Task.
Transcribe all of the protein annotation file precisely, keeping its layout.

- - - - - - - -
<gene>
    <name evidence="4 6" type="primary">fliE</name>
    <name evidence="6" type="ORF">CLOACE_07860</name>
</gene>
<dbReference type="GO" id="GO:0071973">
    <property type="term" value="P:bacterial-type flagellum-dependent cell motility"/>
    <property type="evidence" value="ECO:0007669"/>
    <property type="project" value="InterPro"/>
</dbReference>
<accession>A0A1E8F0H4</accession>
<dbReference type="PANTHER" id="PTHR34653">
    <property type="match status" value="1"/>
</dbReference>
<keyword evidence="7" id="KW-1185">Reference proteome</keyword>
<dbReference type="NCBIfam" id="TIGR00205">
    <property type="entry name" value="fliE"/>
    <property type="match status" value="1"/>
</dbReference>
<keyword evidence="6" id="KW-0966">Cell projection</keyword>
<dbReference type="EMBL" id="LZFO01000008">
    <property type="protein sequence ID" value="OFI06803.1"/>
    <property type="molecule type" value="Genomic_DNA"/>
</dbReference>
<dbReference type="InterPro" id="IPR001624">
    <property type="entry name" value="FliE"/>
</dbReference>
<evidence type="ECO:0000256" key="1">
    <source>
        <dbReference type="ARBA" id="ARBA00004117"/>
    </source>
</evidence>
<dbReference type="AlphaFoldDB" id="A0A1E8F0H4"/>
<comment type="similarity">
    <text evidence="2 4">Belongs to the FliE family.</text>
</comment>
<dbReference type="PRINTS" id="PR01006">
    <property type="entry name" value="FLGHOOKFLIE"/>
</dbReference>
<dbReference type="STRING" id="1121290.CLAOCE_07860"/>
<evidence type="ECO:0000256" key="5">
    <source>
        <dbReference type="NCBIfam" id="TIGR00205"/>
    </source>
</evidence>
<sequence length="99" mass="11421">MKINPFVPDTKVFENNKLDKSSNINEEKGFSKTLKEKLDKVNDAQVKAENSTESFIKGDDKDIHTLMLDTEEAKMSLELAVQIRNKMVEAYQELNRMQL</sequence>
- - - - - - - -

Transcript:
<gene>
    <name evidence="4 6" type="primary">fliE</name>
    <name evidence="6" type="ORF">CLOACE_07860</name>
</gene>
<dbReference type="GO" id="GO:0071973">
    <property type="term" value="P:bacterial-type flagellum-dependent cell motility"/>
    <property type="evidence" value="ECO:0007669"/>
    <property type="project" value="InterPro"/>
</dbReference>
<accession>A0A1E8F0H4</accession>
<dbReference type="PANTHER" id="PTHR34653">
    <property type="match status" value="1"/>
</dbReference>
<keyword evidence="7" id="KW-1185">Reference proteome</keyword>
<dbReference type="NCBIfam" id="TIGR00205">
    <property type="entry name" value="fliE"/>
    <property type="match status" value="1"/>
</dbReference>
<keyword evidence="6" id="KW-0966">Cell projection</keyword>
<dbReference type="EMBL" id="LZFO01000008">
    <property type="protein sequence ID" value="OFI06803.1"/>
    <property type="molecule type" value="Genomic_DNA"/>
</dbReference>
<dbReference type="InterPro" id="IPR001624">
    <property type="entry name" value="FliE"/>
</dbReference>
<evidence type="ECO:0000256" key="1">
    <source>
        <dbReference type="ARBA" id="ARBA00004117"/>
    </source>
</evidence>
<dbReference type="AlphaFoldDB" id="A0A1E8F0H4"/>
<comment type="similarity">
    <text evidence="2 4">Belongs to the FliE family.</text>
</comment>
<dbReference type="PRINTS" id="PR01006">
    <property type="entry name" value="FLGHOOKFLIE"/>
</dbReference>
<dbReference type="STRING" id="1121290.CLAOCE_07860"/>
<evidence type="ECO:0000256" key="5">
    <source>
        <dbReference type="NCBIfam" id="TIGR00205"/>
    </source>
</evidence>
<sequence length="99" mass="11421">MKINPFVPDTKVFENNKLDKSSNINEEKGFSKTLKEKLDKVNDAQVKAENSTESFIKGDDKDIHTLMLDTEEAKMSLELAVQIRNKMVEAYQELNRMQL</sequence>